For those that havent been working with 2013, Microsoft published planning materials late July of this year. As we get closer to the Las Vegas conference I expect more information will be made available and we’ll also hear about deployment case studies from some of Microsoft’s big customers.
Aside from Microsoft published material, organizations will benefit from conducting well thought out planning exercises that help expose risks, establish communications, define service levels, establish governace, cleanup, determine capacity requirements, grease organizational enablers, compliance requirements and technology constraint’s.
Specifically, for risk management, conducting risk workshops with the stakeholders to identify, rate, prioritize and agree upon risks. These could be compliance, security, technology, culture or vender related. The importance of risk planning is to get them on the table and agreed to early and use them in the planning, deployment and management process. A process I found that works is to note on post-it notes, rate their impact (hi, medium, low), rate the likelihood of them occurring (hi, medium, low) and then listing steps to prevent or deal with them.
Mapping SharePoint to the business is a step you must take now if you havent already. IT must understand current and future business operations so they can justify choices that will improve ROI and provide greater value over the lifetime of the service. For many, the conversation and understanding will provide improved business engagement and strengthen your SharePoint service offering – this approach is definitely related to governance and must involve the stakeholders beyond IT. This exercise will result in many positive things such as improved business acumen, initial formings of a content strategy and service description and roadmap. To often product roadmaps focus on plumbing and not content – content must be one of the key focus areas.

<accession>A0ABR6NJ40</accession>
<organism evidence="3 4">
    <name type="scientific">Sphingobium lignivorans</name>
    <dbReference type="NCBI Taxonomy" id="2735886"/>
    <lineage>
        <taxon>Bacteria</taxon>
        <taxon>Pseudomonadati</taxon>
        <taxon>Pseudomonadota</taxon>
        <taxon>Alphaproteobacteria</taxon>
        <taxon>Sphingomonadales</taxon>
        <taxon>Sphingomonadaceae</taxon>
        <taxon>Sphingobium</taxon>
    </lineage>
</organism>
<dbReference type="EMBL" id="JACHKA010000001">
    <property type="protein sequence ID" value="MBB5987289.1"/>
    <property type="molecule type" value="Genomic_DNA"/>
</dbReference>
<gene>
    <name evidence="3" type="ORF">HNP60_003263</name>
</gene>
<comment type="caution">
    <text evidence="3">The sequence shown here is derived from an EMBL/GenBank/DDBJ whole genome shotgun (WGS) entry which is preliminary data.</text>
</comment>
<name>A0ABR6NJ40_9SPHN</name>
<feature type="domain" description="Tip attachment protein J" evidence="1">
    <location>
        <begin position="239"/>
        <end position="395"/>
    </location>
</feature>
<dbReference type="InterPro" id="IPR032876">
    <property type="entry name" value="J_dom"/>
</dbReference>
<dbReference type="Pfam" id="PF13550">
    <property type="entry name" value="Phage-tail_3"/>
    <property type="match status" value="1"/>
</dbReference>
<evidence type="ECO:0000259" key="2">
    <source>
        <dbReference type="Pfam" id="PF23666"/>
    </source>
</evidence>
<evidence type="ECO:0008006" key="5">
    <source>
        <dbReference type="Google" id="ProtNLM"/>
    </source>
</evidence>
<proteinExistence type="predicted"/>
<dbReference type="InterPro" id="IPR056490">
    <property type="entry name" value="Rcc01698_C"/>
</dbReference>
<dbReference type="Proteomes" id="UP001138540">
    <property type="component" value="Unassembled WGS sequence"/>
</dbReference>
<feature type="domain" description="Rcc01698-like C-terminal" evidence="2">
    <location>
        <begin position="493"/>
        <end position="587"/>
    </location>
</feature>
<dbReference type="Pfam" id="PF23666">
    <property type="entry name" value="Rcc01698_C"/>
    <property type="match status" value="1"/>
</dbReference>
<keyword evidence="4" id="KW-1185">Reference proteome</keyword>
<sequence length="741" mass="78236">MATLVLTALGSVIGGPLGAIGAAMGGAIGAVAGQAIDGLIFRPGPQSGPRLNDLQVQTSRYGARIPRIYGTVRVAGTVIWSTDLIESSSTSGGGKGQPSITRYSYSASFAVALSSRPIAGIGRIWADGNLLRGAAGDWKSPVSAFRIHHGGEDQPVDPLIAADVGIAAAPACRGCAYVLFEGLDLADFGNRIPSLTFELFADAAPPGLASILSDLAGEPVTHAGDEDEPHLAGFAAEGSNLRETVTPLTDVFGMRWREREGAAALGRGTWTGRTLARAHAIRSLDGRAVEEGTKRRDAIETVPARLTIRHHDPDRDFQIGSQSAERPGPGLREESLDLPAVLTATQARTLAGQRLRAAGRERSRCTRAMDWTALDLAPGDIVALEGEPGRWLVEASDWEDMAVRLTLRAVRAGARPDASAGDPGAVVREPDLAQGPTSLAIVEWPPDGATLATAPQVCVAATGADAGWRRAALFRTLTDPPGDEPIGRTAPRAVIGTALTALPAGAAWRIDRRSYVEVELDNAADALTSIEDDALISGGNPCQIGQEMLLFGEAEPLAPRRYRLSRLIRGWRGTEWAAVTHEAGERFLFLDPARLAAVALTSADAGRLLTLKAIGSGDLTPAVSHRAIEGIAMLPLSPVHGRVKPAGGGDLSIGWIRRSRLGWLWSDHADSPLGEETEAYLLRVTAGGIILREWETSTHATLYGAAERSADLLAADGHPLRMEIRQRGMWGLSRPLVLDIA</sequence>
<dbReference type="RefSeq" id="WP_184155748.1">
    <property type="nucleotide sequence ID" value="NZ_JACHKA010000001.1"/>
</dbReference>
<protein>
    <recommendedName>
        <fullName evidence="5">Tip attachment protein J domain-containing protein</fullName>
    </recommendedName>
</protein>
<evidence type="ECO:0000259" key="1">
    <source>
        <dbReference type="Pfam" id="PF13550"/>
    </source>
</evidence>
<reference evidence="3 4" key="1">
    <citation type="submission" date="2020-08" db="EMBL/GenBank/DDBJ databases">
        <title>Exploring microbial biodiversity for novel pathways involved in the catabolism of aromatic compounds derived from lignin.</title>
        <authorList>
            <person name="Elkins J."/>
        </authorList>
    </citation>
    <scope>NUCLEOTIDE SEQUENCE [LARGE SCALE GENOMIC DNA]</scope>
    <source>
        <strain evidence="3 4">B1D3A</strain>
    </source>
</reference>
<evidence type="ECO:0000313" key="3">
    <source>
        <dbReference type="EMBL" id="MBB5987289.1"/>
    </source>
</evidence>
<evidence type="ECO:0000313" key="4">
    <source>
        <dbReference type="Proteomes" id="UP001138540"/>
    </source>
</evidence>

User experience design is another key area that organizations often skip – now is the time to address this if you haven’t already. Focusing on the users work, location of work patterns, key tasks and activities, information consumed to complete tasks, key outcomes and artifacts. This process is called Experience Design (search my blogs for posts on this topic) which helps you design and substantiate a content strategy of value to the business. Ultimately this content strategy will be a living activity on your SharePoint roadmap.
Defining the SharePoint service and levels to help manage expectations with the business and provide technical guidelines for designing services, performance, redundancy and recoverability. Another key aspect of defining service levels are the agreements (SLA) with the business users, IT and venders for usage, support, administration and operation. Specifically, the SLA must cover responsibilities, key activities, dos and don’ts for all parties. This helps manage expectations, provide a basis for enforcement and help solve disputes.
Understanding the current state of your organization. Who will support the project and who wont, and who will try to make it fail. Knowing who the nay sayers are is important for several reasons. Use Governance to facilitate cooperation and deal with the problem people, refer to the next paragraph for more information.